“It’s a dangerous business, Frodo, going out your door. You step onto the road, and if you don’t keep your feet, there’s no knowing where you might be swept off to.”
― J.R.R. Tolkien, The Lord of the Rings
I built my long term love of just being outdoors simply playing around the the places where I was growing up. Climbing trees, roller skating, den making, breaking into building sites… More distant adventures were had, but they were special. This blog is about the everyday adventures that start just outside your front door. And be warned this is a bit more of a personal blog – but I do include a good few references to thinkers and researchers too, to bring it back to I hope something useful if you are trying to make the case to increase walking with children or families where you live or work.
We moved quite a lot through my childhood and teenage years – Yorkshire, N Wales, Liverpool, Cheshire and Baghdad*. Then post college (in London), I had eight more addresses from the Highlands of Scotland to Exeter before I was 32 and finally ‘settled’ here in Hackney. Moving so often, playing and exploring outdoors was an important way for me to get to know my neighborhood, to put down roots quickly, to feel safe and known, to make friends with both other children (and later adults!) and the lady that ran the corner shop (insert coffee shop!).
Research from a number of sources** shows children and families are safer and feel far more ‘connected’ where they are outdoors in their own places more and know their neighbours. Living in relatively car free areas massively increases connectivity. Whatever, from experience I’d agree that the more time you spend meandering and really looking at your neighbourhood, the more connected and safer you feel. And that still holds however old you are.
In the course of the last few months developing the Hackney Wild Walks with the good folks of Hackney’s Public Health team, and taking professionals for workshops and treasure hunts around some of the secret spaces across the borough has reminded me so strongly how very, very important it is for all of us to simply walk where we live. to feel it in all its seasons.
Yesterday I needed to visit a shop in Haggerston, about a mile from my flat, so instead of zipping there on my bike and decided to go in a #HackneyWildWalk headspace and see what I could find…
One of my favourite pastimes in Hackney is spotting new graffiti. The world is constantly changing. It doesn’t matter how often you go down a path, it is always different. That applies just as much to the built as the growing environment. That’s one of the many benefits parents and educators mention about simply going outdoors – there is simply so much more to talk about!
Stik is a famous local graffiti artist – but this is the biggest piece of his I’ve seen.
Even walking along side streets of an inner city borough on a dull October day you can find beautiful flowers, and I was happy to spot this cornflower, one of my favourites.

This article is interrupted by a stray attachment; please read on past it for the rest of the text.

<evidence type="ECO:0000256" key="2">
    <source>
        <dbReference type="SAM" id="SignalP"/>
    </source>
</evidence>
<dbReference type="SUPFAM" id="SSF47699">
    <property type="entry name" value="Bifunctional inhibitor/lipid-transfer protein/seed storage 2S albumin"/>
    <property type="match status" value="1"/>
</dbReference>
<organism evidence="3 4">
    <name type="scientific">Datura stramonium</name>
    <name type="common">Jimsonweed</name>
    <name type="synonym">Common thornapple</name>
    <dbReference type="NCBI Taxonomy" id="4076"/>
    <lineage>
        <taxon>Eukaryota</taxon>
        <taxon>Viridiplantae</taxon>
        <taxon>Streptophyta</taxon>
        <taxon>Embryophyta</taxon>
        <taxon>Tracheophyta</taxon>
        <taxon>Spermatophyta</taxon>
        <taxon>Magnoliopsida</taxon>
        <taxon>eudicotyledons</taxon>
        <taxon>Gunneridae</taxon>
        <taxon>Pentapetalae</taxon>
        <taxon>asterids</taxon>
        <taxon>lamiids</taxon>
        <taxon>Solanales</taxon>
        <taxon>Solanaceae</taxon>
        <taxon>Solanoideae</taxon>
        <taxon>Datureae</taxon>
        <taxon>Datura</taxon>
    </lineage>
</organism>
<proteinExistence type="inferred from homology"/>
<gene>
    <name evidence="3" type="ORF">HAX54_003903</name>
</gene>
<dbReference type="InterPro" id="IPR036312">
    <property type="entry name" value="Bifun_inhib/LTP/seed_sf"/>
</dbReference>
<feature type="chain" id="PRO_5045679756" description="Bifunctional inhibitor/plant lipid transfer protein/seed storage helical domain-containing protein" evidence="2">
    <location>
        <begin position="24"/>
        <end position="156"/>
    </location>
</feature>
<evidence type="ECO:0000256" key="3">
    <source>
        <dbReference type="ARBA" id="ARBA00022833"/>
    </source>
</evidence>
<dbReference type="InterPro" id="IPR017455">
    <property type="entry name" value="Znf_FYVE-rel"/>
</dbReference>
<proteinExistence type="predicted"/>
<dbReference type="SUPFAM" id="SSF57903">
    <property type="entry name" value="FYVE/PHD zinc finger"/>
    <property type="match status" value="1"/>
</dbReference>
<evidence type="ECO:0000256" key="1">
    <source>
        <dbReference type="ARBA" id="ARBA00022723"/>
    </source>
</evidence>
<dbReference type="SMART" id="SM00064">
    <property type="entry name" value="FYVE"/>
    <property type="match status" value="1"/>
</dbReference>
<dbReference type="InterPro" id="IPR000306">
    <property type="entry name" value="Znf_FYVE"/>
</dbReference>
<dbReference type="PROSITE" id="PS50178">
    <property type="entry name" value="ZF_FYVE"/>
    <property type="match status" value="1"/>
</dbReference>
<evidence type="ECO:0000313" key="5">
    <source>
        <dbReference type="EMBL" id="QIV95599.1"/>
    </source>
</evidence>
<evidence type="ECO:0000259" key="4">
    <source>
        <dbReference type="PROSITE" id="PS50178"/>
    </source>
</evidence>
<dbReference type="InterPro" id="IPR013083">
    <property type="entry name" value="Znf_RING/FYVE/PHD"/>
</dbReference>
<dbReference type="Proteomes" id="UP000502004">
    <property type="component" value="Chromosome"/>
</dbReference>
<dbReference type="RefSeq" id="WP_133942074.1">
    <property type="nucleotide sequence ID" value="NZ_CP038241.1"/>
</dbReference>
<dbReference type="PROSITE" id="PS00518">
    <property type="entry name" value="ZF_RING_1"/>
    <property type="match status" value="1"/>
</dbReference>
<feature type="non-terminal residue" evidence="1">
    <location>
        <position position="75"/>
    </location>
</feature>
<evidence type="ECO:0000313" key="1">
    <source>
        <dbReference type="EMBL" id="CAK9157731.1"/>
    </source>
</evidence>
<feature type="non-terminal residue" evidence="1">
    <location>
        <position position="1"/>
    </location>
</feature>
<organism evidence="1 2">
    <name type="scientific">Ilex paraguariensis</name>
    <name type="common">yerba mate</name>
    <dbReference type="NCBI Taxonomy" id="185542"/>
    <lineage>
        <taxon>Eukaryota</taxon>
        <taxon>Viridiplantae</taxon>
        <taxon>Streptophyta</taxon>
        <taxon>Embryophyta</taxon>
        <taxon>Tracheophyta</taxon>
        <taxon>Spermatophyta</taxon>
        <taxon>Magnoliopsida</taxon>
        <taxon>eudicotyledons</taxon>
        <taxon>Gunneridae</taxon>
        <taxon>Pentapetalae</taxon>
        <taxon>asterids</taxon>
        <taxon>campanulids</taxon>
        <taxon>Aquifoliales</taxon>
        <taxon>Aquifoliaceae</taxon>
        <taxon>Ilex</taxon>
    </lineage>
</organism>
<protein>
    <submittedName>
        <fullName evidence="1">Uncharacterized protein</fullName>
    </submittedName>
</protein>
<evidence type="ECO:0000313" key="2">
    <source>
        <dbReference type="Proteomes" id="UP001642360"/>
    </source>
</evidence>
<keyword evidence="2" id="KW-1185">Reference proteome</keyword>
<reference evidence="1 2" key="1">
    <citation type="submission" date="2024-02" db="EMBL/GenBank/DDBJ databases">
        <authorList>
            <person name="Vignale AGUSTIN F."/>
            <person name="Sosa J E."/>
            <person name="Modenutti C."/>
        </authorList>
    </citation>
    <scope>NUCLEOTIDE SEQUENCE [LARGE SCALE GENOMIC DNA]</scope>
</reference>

Growing up partly in the Middle East, it makes me very happy to see trees like this so close to home! When I’m doing the walk with children these provide a great talking point too.
And curious signs! The British sense of humour is visible in so many tucked away spaces, always nice to see!
Urban walks always have a bench to sit, drink your coffee, and watch the world go by.
Then homeward bound…
There are so many trees to see, plants of all shapes and sizes, animals and birds to both see and hear. This morning – on the way to early yoga – I think I heard a nightingale. Need to check that on my app… but not until I’ve smelt the earth a little longer.
Playing, exploring and simply observing where we live – and chatting to folks on the way, something most people seem to welcome if done with a smile, though the dog helps! – are critical not just to our health, but to our sense of who we are in the place we live. So do try and make space for a wild walk in the next week or so – even if it is just a walk to the shops! And if you fancy connecting virtually then tag your photo #OutdoorPeople or #HackneyWildWalks!
Enjoy the outdoors fellow #outdoorpeople!
*Baghdad is where my dad was – he was making sure all the good folks of Iraq had drinking water coming out of their taps in case you wondered. It was a beautiful country with gorgeous people, food and music. I was a kid, out there with mum and brother most school holidays and didn’t much notice the politics – except we just weren’t allowed to discuss the man on photos in every room and every street corner. We went to Babylon, Nineva and Ur. Places redolent with history. Nothing like seeing 60 year old German graffiti on the side of 3000 year old walls to make a girl interested in exploring…
** research including
Driven To Excess: A Study of Motor Vehicle Impacts on Three Streets in Bristol UK (2008) by Joshua Hart- building on seminal San Francisco study, showing people living on quieter streets have more friends and neighbourhood contacts)
Children and the Big society (2011) – ground breaking report commissioned by Action for Children from Respublica. The report outlines how greater social capital – more friends and connections – keeps kids safer
Kith (2013) by Jay Griffiths – broad sweeping and deep book, with a strong thread about children’s affinity to their kith, that is their community and place.